The Experiment

I run 15 Facebook ad campaigns for each stage of the funnel:

  1. Traffic
  2. List Building
  3. Sales

Up until recently, I mostly avoided interest and Lookalike Audience targeting, even at the top of the funnel.

I could do this because I have a large audience of people who visit my website. The success rate when targeting this group of people provides little motivation to expand beyond it.

But if I would use such “cold” audiences, it would be at the top of the funnel. In theory, I could spend more to target people who don’t (but possibly should) know me with helpful content, slowly bringing them through to eventually register and buy.

One place in particular where this could be helpful was when promoting my content for entrepreneurs. I don’t have as large of an audience on that topic as I do for Facebook ads. So I could spend more targeting interests to introduce these people to my content. And if successful, I may even try to go straight for an opt-in.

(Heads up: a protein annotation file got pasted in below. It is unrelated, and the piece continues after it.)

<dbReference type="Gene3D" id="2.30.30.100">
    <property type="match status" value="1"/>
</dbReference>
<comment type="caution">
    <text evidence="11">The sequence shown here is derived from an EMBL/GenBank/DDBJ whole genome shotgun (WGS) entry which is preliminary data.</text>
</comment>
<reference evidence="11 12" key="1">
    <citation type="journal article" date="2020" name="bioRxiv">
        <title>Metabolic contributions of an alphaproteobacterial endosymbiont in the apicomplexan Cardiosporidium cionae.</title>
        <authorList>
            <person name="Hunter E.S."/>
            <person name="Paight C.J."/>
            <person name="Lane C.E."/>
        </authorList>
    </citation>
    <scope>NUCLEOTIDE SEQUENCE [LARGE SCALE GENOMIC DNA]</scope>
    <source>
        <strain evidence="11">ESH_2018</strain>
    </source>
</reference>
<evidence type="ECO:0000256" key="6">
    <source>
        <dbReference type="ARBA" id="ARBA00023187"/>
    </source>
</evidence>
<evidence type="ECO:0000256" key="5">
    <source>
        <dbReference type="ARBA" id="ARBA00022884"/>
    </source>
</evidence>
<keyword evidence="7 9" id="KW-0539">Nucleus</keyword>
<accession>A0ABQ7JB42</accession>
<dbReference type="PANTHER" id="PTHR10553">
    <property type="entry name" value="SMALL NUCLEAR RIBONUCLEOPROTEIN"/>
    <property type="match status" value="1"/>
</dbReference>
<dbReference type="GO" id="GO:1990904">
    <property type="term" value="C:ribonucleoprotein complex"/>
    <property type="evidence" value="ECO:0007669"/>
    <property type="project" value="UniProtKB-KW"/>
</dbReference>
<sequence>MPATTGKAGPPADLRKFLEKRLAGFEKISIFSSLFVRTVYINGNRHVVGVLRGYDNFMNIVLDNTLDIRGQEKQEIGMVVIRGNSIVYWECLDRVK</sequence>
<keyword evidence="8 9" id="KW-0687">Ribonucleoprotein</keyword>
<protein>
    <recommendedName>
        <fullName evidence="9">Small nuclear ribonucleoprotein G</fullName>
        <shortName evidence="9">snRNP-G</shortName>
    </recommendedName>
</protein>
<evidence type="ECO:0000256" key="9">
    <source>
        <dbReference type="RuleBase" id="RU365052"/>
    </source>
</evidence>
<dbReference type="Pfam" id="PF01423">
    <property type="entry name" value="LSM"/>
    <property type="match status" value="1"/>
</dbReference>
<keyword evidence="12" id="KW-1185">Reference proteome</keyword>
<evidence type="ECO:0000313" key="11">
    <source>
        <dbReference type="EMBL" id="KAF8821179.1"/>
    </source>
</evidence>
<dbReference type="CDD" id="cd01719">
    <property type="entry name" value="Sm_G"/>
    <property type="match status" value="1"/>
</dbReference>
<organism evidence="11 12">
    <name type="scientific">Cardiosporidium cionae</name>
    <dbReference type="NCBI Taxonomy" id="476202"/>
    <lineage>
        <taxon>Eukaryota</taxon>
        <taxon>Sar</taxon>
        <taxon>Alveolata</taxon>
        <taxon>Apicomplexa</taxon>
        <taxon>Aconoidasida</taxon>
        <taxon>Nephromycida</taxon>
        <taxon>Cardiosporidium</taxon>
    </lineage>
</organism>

With the help of Audience Insights, I isolated a group of entrepreneurship interests to target when promoting a blog post that may appeal to that group. To help uncover which would be most effective for my audience, I broke them into separate ad sets.

  • 4-Hour Workweek interest
  • Gary Vaynerchuk interest
  • Marie Forleo interest
  • Tim Ferriss interest
  • Other “general” entrepreneurship interests

The Results

It didn’t take long to find a clear top performer. Following are the costs per link click for each ad set (remember that my goal with this campaign was driving traffic):

  • 4-Hour Workweek interest: $.25
  • Gary Vaynerchuk interest: $.06
  • Marie Forleo interest: $.16
  • Tim Ferriss interest: $.31
  • Other “general” entrepreneurship interests: $.14

Those Gary Vaynerchuk results were insane. The cost was even better than what it costs me when targeting people who visit my website and read an entrepreneur post (tends to be between $.10 – $.20).